With the death of 25-year-old girl Monika from Sagarpur near Delhi Cantonment due to dengue fever, the death toll this season has touched 30.
Delhi has reported nearly 4,000 positive dengue cases since the beginning of the year with the maximum coming in this month. While doctors have cautioned people against self-medication and delaying proper treatment, they have now appealed to the Health Department to issue strict warnings against use of magic or home remedies to fight dengue.
"Aloe vera, papaya leaves, goat milk and giloy are not medicines to either protect or treat dengue. There is no scientific proof that magic remedies and herbs can improve the condition of patient diagnosed with dengue," said Delhi Medical Council registrar Dr. Girish Tygai.
He said, "The Health Department should make it clear to people that they should seek immediate treatment in case they have symptoms of dengue. Magic cures/remedies and home treatment can be harmful."
Dr. S.K. Sharma, head of medicine department, All India Institute of Medical Sciences (AIIMS), "There is no scientific evidence or research based on which it can be conclusively said that these herbs and fruits can be effective. For prescribing something like this, there has to be a proper trial on their use."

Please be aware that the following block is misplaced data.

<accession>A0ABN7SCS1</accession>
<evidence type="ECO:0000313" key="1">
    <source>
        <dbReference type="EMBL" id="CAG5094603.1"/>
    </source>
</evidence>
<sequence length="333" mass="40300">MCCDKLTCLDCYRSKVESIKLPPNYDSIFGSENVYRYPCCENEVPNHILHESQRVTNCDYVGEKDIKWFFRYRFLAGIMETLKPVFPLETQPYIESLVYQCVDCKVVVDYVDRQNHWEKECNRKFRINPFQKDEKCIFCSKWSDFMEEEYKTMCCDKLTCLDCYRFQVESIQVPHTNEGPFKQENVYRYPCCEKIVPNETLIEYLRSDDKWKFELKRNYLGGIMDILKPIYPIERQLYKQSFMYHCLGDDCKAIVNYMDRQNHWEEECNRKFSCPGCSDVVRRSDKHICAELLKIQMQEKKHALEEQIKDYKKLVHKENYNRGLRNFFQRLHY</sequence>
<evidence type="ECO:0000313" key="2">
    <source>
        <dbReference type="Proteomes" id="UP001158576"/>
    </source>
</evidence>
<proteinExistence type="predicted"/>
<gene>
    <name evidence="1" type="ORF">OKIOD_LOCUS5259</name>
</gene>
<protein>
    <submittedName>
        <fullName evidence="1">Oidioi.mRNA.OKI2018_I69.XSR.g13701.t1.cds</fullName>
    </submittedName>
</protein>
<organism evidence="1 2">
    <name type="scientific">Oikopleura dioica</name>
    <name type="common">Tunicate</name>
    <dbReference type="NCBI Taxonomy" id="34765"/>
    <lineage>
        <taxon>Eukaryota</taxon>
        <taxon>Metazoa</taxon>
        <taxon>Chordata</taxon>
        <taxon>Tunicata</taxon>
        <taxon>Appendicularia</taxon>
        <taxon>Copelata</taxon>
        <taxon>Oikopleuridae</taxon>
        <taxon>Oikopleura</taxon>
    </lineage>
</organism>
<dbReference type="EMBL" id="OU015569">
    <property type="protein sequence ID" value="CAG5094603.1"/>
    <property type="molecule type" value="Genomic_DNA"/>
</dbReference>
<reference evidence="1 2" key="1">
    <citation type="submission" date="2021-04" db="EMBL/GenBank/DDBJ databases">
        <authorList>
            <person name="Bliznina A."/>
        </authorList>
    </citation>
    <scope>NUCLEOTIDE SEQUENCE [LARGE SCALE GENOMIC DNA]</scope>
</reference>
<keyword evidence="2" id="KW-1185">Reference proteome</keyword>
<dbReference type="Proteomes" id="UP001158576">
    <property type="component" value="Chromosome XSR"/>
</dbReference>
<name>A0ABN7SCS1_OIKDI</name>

"Fatality rate in dengue cases is just 0.3 percent and 99 percent of patients can be cured with proper treatment and care at home. But treatment has to be standardized and offered without delay," said Dr. Anil Goswami, assistant professor at the Center for Community Medicine, AIIMS.
The Indian Medical Association (IMA) has said that people with obesity, hypertension, diabetes, and heart disease need to be more cautious.
"Hypertension, for instance, is characterized by blood pressure higher than the normal range. If a hypertensive patient suffers from dengue, a disease characterized by a drop in the blood pressure of the body, warning signs of complications may go unnoticed since his BP will still be within the normal range. In addition, if a dengue patient suffers from obesity, he runs a higher risk of capillary leakage as compared to a person with a normal body mass index," said a release.